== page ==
Jin was a student while the Hub was under construction and remembers walking through the site as a learning opportunity—to identify both the design challenges and subsequent solutions, especially when considering potential earthquake damage.
“The main problem is those same connection points. Especially with the older brick buildings, there needed to be lots of ‘wriggle room’ between each to be flexible in an earthquake but remain connected.
“By using timber and steel, the Hub bends and flexes around the other buildings. Parts of it are on rollers too, so in an earthquake they’ll slide instead of snap.”
Image: Staff and students using The Hub as an informal meeting space.
“It’s a perfect example of the Greek agora philosophy: a place for people to meet and to shop, and it’s become a real social space for students.
“Recent building science studies show that having this kind of informal breakout space, linking between formal learning spaces, is really key for students’ learning and mental health as well.”
The Hub: a future
Ivan says it’s a space that he believes will stand the test of time—already performing in ways he never predicted.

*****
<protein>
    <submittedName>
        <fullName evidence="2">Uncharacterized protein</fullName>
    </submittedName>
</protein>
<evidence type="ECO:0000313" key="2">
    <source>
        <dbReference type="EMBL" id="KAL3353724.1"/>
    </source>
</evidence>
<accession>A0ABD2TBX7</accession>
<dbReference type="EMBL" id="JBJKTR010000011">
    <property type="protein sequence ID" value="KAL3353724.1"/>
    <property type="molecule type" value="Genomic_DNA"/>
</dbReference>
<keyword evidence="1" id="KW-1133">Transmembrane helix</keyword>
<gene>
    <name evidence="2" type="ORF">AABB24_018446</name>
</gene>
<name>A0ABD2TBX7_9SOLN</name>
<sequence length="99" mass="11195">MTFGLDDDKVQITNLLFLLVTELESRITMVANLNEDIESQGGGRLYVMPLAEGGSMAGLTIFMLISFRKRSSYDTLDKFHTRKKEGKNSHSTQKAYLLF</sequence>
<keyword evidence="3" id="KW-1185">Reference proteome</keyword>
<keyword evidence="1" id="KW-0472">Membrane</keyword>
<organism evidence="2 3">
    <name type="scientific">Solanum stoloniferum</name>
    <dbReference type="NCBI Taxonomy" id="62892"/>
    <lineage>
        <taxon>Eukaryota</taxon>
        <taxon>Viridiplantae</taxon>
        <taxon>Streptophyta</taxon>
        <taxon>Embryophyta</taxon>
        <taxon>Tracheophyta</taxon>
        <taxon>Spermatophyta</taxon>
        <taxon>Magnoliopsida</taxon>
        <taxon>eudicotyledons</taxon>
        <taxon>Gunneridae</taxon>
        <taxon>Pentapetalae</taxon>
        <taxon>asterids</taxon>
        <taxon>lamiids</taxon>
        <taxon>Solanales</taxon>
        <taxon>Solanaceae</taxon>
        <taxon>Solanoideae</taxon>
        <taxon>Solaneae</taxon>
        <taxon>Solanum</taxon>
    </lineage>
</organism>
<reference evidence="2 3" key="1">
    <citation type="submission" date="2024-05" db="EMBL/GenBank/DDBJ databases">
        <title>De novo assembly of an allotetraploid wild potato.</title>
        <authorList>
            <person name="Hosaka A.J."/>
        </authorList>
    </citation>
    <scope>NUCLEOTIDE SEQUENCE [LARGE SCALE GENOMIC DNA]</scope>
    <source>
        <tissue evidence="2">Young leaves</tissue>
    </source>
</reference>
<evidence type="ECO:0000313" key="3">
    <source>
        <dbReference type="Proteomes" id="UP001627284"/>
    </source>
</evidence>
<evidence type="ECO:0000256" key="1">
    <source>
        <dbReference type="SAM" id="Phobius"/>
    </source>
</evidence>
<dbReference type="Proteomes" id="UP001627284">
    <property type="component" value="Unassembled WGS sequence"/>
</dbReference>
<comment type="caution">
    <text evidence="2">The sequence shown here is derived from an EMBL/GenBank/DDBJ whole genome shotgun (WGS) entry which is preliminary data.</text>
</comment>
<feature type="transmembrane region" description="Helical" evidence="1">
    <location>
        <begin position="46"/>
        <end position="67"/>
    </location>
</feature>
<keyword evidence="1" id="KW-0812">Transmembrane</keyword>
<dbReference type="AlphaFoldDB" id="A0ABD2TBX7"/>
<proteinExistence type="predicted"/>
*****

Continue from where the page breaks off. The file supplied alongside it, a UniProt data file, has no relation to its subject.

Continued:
“There’s no way you could have anticipated COVID-19 back when it was designed and constructed, but it’s perfect for this new way of blending learning.
“And that’s the whole point. Do it once, do it right, do it in full, and it will be there for a long time to come.”
He says the Hub has become fundamental to the University’s identity.
“It’s the anchor for the University, the anchor for Kelburn, and I think the Victoria experience would be a totally different one without it.”
Image: The Hub, with the Tim Beaglehole courtyard in the foreground.
I.B. Reynolds, Report on Building and Site Requirements, Victoria University of Wellington, 1962
Rachel Barrowman, Victoria University of Wellington 1899 ~ 1999 — A history, Victoria University Press, 1999
Les Cleveland, V.U.W. Development: A University Centre?, 1962
Unknown Author, Are Students Wankers?, Salient Issue 7, Volume 49, 1986
Unknown Author, Salient Issue Unknown, 2007
Victoria University of Wellington, Campus Development Framework, Victoria University of Wellington, 2006
Nicholas Leckie, Canopy over the Quad, Its construction, life and future, Victoria University of Wellington, 2011